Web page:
Ike Turner – Right On

Ike Turner – Right On from the UA 45

I had something planned for today, but in light of recent events, namely the death of Ike Turner, I’d thought I’d pay tribute to one of the original Kings of Rhythm. I’m gonna shed some light on a not so popular side from 1972 on United Artists Records called “Right On”.

Izear Luster Turner, Jr was born in 1931 in Clarksdale, MS. Segregation was running rampant in those days, and his father was beaten to death by an angry mob of white men. This, no doubt would leave a bitter taste (how could it not) and psychological scars which would most definitely shape this talented piano man/ guitar player’s demeanor later on in life. Of course the cocaine use didn’t really help, but that will come in to play later. Ike learned early on to play the piano from a hero of his, Pinetop Perkins, and later graduated to a radio show, a high school band, and eventually the Kings of Rhythm. Their tune “Rocket 88” on Sun Records, labeled by some as the very first Rock & Roll record, although it was credited to Jackie Brenston & His Delta Cats, would show some early promise of his song writing and showmanship. During his time in Memphis, he would go on and record with artists like Elmore James, Howlin’ Wolf and Sonny Boy Williamson II, and Little Walter, among others. Moving his crew to St. Louis, he keep on sessioning and releasing records on labels such as RPM, Federal, and Flair, recording under various names. Soon there after came his meeting and eventually marriage to Anna May Bullock, aka Tina Turner. Ike Turner would go onto help shape her image and career, and the Ike and Tina Turner Revue was born. With the chitlin’ circuit touring, constant notoriety, and the attention it brought with it, came the dark side of Ike Turner. Eventually becoming addicted to cocaine, the wife beating, psychological abuse and drug use would really be what Turner was known for, rather than the music he made. When Phil Spector came calling to record Tina, a deal was struck so Ike would not be allowed in the studio in exchange for full credit on the records. That was definitely to his advantage monetarily, as “River Deep-Mountain High” is a classic that has stood the test of time. When Ike and Tina were slated to open for the Rolling Stones, he made a genius move to make his music a little easier for the predominantly white audiences he would encounter, adding covers such as “Come Together” and “Proud Mary” into the Revue. “Proud Mary” would go on to win a Grammy in 1971. His constant drug use and abuse would come to a halt as Tina Turner would walk out and file for divorce in 1975. Turner would never really recover, and would fall deeper into the darkness. He had many brushes with the law on drug related charges, and the recording studio, Bolic, he founded in 1970 in Los Angeles would go on to burn down in the early 1980’s. Furthering his woes would be the release of the Tina Turner bio, which put his years of abuse out in public for all to see. He would be inducted into the Rock & Roll Hall of Fame with Tina in 1991, unfortunately he could not be there, as he was in prison at the time. Turner did make a comeback, playing more Blues inspired tunes with a reincarnated Kings of Rhythm, and got nominated for a Grammy and won a WC Handy award. Up until his death he’d been involved in music, working with artists of today such as producer Danger Mouse and the Gorillaz, as well as the Black Keys. He’s been sampled numerous times, most notably by Salt and Pepa, as well as the Jurrassic 5 and Main Source.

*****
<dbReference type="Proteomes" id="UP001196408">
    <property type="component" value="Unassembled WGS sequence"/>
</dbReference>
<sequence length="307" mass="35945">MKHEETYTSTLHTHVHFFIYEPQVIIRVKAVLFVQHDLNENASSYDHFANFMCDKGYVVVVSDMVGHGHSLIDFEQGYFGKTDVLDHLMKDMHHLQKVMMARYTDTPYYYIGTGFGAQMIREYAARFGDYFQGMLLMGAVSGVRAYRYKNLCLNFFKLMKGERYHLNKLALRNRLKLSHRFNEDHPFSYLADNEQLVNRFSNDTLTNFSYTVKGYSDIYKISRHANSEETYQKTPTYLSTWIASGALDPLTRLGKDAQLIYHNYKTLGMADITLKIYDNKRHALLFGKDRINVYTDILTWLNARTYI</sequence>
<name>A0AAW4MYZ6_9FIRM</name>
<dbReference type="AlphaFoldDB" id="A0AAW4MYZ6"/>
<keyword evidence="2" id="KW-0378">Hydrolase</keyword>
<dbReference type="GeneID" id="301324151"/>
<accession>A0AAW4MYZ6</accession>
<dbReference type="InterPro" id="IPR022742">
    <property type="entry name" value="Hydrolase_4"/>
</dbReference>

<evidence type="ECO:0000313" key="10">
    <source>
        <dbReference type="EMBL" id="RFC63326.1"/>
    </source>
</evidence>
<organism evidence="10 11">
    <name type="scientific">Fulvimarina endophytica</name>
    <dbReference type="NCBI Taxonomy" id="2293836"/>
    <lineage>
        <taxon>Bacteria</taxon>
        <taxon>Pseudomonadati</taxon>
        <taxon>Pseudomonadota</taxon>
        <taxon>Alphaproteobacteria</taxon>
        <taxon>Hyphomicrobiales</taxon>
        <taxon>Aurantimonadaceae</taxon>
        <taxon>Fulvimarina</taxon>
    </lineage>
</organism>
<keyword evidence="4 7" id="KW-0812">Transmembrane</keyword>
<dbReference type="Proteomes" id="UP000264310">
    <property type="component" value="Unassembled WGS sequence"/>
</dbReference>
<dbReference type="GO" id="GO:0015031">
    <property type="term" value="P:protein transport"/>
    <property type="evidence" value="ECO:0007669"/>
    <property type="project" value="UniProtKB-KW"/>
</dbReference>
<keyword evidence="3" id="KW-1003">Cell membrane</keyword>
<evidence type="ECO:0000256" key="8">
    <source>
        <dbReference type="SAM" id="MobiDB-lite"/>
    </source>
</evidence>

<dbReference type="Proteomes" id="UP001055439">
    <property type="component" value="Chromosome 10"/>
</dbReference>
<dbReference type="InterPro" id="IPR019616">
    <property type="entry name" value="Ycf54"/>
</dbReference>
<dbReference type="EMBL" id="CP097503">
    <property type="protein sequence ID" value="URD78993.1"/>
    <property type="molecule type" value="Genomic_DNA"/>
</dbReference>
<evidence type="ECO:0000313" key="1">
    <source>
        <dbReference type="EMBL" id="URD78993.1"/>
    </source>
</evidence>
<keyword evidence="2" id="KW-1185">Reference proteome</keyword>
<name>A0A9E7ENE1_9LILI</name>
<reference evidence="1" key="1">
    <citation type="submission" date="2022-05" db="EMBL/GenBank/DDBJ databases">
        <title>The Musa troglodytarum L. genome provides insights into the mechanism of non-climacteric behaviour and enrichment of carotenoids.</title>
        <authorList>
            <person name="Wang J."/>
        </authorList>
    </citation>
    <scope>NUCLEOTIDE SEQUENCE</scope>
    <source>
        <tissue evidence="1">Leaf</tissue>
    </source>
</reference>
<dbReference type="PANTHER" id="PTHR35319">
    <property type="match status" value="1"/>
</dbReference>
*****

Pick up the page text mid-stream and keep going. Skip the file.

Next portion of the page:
I have always dug the coolness, of Ike Turner, despite the wife beating, drug use, and overall craziness his persona was. I got into A Black Man’s Soul, and people, if you do not have that record, I urge you strongly to get a copy. What I have for you today is from Turner in 1972. “Right On” is a Blues inspired story that Turner would use to showcase his creole story telling style, as well as his sporadic, unpredictable guitar playing he’d been known for. It was recorded in it’s entirety in Bolic Studios, with Ike playing all the instruments. It’s from the full length Blues Roots, where Turner would return to the musical roots of his existence. Ike offers up his wisdom on everything from heavy girls, the dark, cold weather, race relations, sex, and everything he thought was Right On. This side shuffles along, with Turner’s baritone voice, some decent harmonies, and the wailing of who ever else was partying in the studio. It may not be the best Ike Turner side, but it does prove he indeed was Right On.

“I believe I was ahead of my time.” – Ike Turner

RIP

Keep Diggin’

4 responses to “Ike Turner – Right On

  1. Pingback: SoulTrackin’ - Rest In Peace, Ike, Rest In Peace… | NetInfoWeb 2.0: Soul, R&B, Jazz and Blues on the 'Net·

  2. I’d have to agree with you on Black mans soul………….that album gets more play than almost antything else in my collection………….

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